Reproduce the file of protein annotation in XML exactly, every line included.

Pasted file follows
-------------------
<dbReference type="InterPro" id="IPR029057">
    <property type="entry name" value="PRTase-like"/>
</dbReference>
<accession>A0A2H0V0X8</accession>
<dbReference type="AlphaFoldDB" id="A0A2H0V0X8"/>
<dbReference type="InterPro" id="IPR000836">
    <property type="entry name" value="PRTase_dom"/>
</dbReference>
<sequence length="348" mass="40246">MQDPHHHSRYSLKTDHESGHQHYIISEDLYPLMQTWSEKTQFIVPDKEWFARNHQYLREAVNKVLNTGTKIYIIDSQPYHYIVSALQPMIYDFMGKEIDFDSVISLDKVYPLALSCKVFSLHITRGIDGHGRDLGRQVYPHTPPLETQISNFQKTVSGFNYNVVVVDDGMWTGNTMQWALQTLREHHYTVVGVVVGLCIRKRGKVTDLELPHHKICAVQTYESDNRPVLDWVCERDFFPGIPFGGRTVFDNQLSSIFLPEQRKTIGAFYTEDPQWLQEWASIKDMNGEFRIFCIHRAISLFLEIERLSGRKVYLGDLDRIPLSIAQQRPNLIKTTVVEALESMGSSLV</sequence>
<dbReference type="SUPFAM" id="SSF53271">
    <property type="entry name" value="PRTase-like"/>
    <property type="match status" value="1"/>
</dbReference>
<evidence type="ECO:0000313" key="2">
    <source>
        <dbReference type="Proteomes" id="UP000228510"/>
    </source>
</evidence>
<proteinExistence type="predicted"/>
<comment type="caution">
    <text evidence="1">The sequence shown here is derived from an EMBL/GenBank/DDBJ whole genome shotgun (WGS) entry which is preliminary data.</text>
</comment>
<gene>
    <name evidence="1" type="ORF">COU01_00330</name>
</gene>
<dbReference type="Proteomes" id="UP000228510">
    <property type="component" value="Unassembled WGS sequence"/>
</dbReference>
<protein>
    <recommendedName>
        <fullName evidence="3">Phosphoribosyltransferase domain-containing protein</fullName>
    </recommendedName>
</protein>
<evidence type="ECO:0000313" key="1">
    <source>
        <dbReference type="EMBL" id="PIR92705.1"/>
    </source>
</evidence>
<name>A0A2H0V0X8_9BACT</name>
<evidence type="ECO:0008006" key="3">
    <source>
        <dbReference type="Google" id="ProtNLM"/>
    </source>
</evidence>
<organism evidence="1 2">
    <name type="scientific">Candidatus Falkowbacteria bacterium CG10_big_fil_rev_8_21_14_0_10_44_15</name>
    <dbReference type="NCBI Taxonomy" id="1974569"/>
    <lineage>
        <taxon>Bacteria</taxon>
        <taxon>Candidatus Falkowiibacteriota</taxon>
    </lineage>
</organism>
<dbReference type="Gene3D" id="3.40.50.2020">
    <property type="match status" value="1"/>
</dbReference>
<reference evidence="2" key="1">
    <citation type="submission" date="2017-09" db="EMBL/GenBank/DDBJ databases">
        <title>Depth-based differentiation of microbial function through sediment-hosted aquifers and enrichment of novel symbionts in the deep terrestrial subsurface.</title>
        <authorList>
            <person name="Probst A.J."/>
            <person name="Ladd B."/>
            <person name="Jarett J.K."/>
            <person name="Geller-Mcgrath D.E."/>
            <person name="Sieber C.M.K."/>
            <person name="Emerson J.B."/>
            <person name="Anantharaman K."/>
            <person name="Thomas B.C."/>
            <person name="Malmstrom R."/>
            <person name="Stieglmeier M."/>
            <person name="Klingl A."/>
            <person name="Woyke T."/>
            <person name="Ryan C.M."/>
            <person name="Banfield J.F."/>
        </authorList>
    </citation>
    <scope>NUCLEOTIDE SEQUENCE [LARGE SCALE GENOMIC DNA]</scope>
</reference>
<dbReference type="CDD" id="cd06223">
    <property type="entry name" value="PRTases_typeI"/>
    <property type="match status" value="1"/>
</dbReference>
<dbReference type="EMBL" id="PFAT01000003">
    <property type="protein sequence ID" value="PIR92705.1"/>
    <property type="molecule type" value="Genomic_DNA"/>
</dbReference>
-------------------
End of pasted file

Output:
<dbReference type="InterPro" id="IPR029057">
    <property type="entry name" value="PRTase-like"/>
</dbReference>
<accession>A0A2H0V0X8</accession>
<dbReference type="AlphaFoldDB" id="A0A2H0V0X8"/>
<dbReference type="InterPro" id="IPR000836">
    <property type="entry name" value="PRTase_dom"/>
</dbReference>
<sequence length="348" mass="40246">MQDPHHHSRYSLKTDHESGHQHYIISEDLYPLMQTWSEKTQFIVPDKEWFARNHQYLREAVNKVLNTGTKIYIIDSQPYHYIVSALQPMIYDFMGKEIDFDSVISLDKVYPLALSCKVFSLHITRGIDGHGRDLGRQVYPHTPPLETQISNFQKTVSGFNYNVVVVDDGMWTGNTMQWALQTLREHHYTVVGVVVGLCIRKRGKVTDLELPHHKICAVQTYESDNRPVLDWVCERDFFPGIPFGGRTVFDNQLSSIFLPEQRKTIGAFYTEDPQWLQEWASIKDMNGEFRIFCIHRAISLFLEIERLSGRKVYLGDLDRIPLSIAQQRPNLIKTTVVEALESMGSSLV</sequence>
<dbReference type="SUPFAM" id="SSF53271">
    <property type="entry name" value="PRTase-like"/>
    <property type="match status" value="1"/>
</dbReference>
<evidence type="ECO:0000313" key="2">
    <source>
        <dbReference type="Proteomes" id="UP000228510"/>
    </source>
</evidence>
<proteinExistence type="predicted"/>
<comment type="caution">
    <text evidence="1">The sequence shown here is derived from an EMBL/GenBank/DDBJ whole genome shotgun (WGS) entry which is preliminary data.</text>
</comment>
<gene>
    <name evidence="1" type="ORF">COU01_00330</name>
</gene>
<dbReference type="Proteomes" id="UP000228510">
    <property type="component" value="Unassembled WGS sequence"/>
</dbReference>
<protein>
    <recommendedName>
        <fullName evidence="3">Phosphoribosyltransferase domain-containing protein</fullName>
    </recommendedName>
</protein>
<evidence type="ECO:0000313" key="1">
    <source>
        <dbReference type="EMBL" id="PIR92705.1"/>
    </source>
</evidence>
<name>A0A2H0V0X8_9BACT</name>
<evidence type="ECO:0008006" key="3">
    <source>
        <dbReference type="Google" id="ProtNLM"/>
    </source>
</evidence>
<organism evidence="1 2">
    <name type="scientific">Candidatus Falkowbacteria bacterium CG10_big_fil_rev_8_21_14_0_10_44_15</name>
    <dbReference type="NCBI Taxonomy" id="1974569"/>
    <lineage>
        <taxon>Bacteria</taxon>
        <taxon>Candidatus Falkowiibacteriota</taxon>
    </lineage>
</organism>
<dbReference type="Gene3D" id="3.40.50.2020">
    <property type="match status" value="1"/>
</dbReference>
<reference evidence="2" key="1">
    <citation type="submission" date="2017-09" db="EMBL/GenBank/DDBJ databases">
        <title>Depth-based differentiation of microbial function through sediment-hosted aquifers and enrichment of novel symbionts in the deep terrestrial subsurface.</title>
        <authorList>
            <person name="Probst A.J."/>
            <person name="Ladd B."/>
            <person name="Jarett J.K."/>
            <person name="Geller-Mcgrath D.E."/>
            <person name="Sieber C.M.K."/>
            <person name="Emerson J.B."/>
            <person name="Anantharaman K."/>
            <person name="Thomas B.C."/>
            <person name="Malmstrom R."/>
            <person name="Stieglmeier M."/>
            <person name="Klingl A."/>
            <person name="Woyke T."/>
            <person name="Ryan C.M."/>
            <person name="Banfield J.F."/>
        </authorList>
    </citation>
    <scope>NUCLEOTIDE SEQUENCE [LARGE SCALE GENOMIC DNA]</scope>
</reference>
<dbReference type="CDD" id="cd06223">
    <property type="entry name" value="PRTases_typeI"/>
    <property type="match status" value="1"/>
</dbReference>
<dbReference type="EMBL" id="PFAT01000003">
    <property type="protein sequence ID" value="PIR92705.1"/>
    <property type="molecule type" value="Genomic_DNA"/>
</dbReference>